Nicholas Britell and Hildur Guðnadóttir crowned winners at the 19th World Soundtrack Awards
After winning the Discovery of the Year Award in 2017, Nicholas Britell took home another award this year: he was named Film Composer of the Year by the World Soundtrack Academy for his soundtrack for 'If Beale Street Could Talk'.
The prize for Television Composer of the Year went to special guest and Emmy winner Hildur Guðnadóttir, who created the score for the popular HBO series 'Chernobyl'. Last year, Guðnadóttir was one of the Discovery of the Year nominees for 'Sicario: Day of the Soldado'. In the meantime, both Britell and Guðnadóttir have made a name for themselves worldwide with their scores for the HBO series 'Succession' and Todd Philips' 'Joker' respectively.
The prize for Best Original Song Written Directly for a Film was awarded to the track 'Shallow' from 'A Star Is Born'. This composition was written by Lady Gaga, Andrew Wyatt, Anthony Rossomando and Mark Ronson, and was performed by Lady Gaga and Bradley Cooper.
African-American composer Michael Abels was named Discovery of the Year for the score he created for Jordan Peele's 'Us'. The pair had already collaborated before on the film 'Get Out'.
In the category of Best Original Score for a Belgian Production, Belgian Frédéric Vercheval was awarded for his score for Olivier Masset-Depasse's 'Duelles'. The composer has already been nominated four times for the Magritte Award for Best Original Score for 'Diamant 13' (2009), 'Krach' (2010), 'Not My Type' (2014) and 'Melody' (2014).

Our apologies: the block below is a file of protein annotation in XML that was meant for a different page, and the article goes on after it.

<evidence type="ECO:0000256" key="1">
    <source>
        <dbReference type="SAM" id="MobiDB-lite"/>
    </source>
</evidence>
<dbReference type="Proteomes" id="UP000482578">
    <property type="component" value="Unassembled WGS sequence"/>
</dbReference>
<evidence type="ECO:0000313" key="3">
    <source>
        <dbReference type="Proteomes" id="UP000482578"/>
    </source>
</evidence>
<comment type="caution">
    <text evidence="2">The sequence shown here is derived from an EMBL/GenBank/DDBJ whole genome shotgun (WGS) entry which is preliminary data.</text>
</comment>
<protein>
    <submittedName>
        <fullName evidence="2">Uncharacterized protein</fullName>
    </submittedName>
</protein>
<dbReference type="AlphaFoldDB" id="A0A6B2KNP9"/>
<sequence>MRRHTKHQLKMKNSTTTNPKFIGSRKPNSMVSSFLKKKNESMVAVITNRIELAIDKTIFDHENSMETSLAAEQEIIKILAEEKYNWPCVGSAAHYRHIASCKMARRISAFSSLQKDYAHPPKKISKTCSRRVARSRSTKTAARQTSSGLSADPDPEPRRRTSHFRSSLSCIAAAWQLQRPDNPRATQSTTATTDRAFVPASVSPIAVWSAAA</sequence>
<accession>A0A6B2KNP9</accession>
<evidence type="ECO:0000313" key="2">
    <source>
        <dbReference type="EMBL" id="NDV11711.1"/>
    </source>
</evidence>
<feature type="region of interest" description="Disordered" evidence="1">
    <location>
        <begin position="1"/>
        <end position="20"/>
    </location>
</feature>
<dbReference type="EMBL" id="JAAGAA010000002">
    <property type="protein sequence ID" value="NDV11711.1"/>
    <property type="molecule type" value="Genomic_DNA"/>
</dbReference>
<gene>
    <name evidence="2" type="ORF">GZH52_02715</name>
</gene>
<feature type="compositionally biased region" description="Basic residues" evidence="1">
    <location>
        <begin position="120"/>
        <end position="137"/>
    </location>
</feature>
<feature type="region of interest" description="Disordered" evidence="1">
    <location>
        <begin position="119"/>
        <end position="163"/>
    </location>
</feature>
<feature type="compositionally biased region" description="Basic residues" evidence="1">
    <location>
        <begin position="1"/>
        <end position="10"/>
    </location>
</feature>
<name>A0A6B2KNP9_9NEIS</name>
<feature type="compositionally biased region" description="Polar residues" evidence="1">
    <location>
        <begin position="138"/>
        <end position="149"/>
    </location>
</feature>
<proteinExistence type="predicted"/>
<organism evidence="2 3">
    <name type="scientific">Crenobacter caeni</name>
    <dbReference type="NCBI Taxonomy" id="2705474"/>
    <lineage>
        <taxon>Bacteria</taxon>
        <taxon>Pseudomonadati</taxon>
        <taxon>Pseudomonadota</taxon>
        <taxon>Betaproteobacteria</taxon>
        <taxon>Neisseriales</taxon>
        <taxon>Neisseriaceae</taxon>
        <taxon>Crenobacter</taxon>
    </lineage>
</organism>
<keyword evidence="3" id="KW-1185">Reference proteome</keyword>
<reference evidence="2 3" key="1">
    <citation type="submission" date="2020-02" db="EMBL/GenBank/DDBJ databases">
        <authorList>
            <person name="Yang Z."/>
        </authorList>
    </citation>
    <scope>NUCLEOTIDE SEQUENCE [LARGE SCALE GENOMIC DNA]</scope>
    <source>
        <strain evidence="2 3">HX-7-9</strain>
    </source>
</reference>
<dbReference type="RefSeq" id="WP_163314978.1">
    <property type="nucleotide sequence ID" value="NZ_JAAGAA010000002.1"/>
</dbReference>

Young American jazz pianist and composer Pierre Charles won the SABAM Award for the Most Original Composition by a Young International Composer. The Public Choice Award went to John Powell for his music in Dean Deblois' 'How to Train Your Dragon: The Hidden World'.
As previously announced, Krzysztof Penderecki was honoured with a Lifetime Achievement Award. The Polish composer undoubtedly put his mark on film music history with his innovative and unconventional music. He collaborated with world famous directors such as Stanley Kubrick ('The Shining'), David Lynch ('Inland Empire', 'Twin Peaks'), Martin Scorsese ('Shutter Island') and William Friedkin ('The Exorcist').
Frédéric Devreese was also given a Lifetime Achievement Award. In light of his 90th birthday, Brussels Philharmonic honoured the father of Belgian film music. Devreese is known for his collaboration with André Delvaux on Palme D'or nominee 'L'oeuvre au noir', but also 'Du bout des lèvres' (Jean-Marie Degèsves) and 'Les Noces Barbares' and 'Il Maëstro' (Marion Hänsel).
During the award ceremony, compositions were performed live by Brussels Philharmonic, conducted by maestro Dirk Brossé, with accompanying clips on the big screen. Guest of honour this year was Marco Beltrami, known for his horror scores including the 'Scream' franchise. He recently composed the music for box office hit 'A Quiet Place', nominated for a Golden Globe for Best Score, Netflix's 'Velvet Buzzsaw' and Oscar-winning National Geographic documentary 'Free Solo', for which he received an Emmy Award.
If you could not make it to the World Soundtrack Awards, there is still a possibility to enjoy the collaboration between Marco Beltrami and Brussels Philharmonic. Following our annual tradition, a selection of our guest of honour's masterpieces were recorded with MotorMusic in Flagey's legendary Studio 4. The result is the album 'Marco Beltrami: Music for Film', featuring unique suites from 'Snowpiercer', 'World War Z', 'A Quiet Place', and other scores.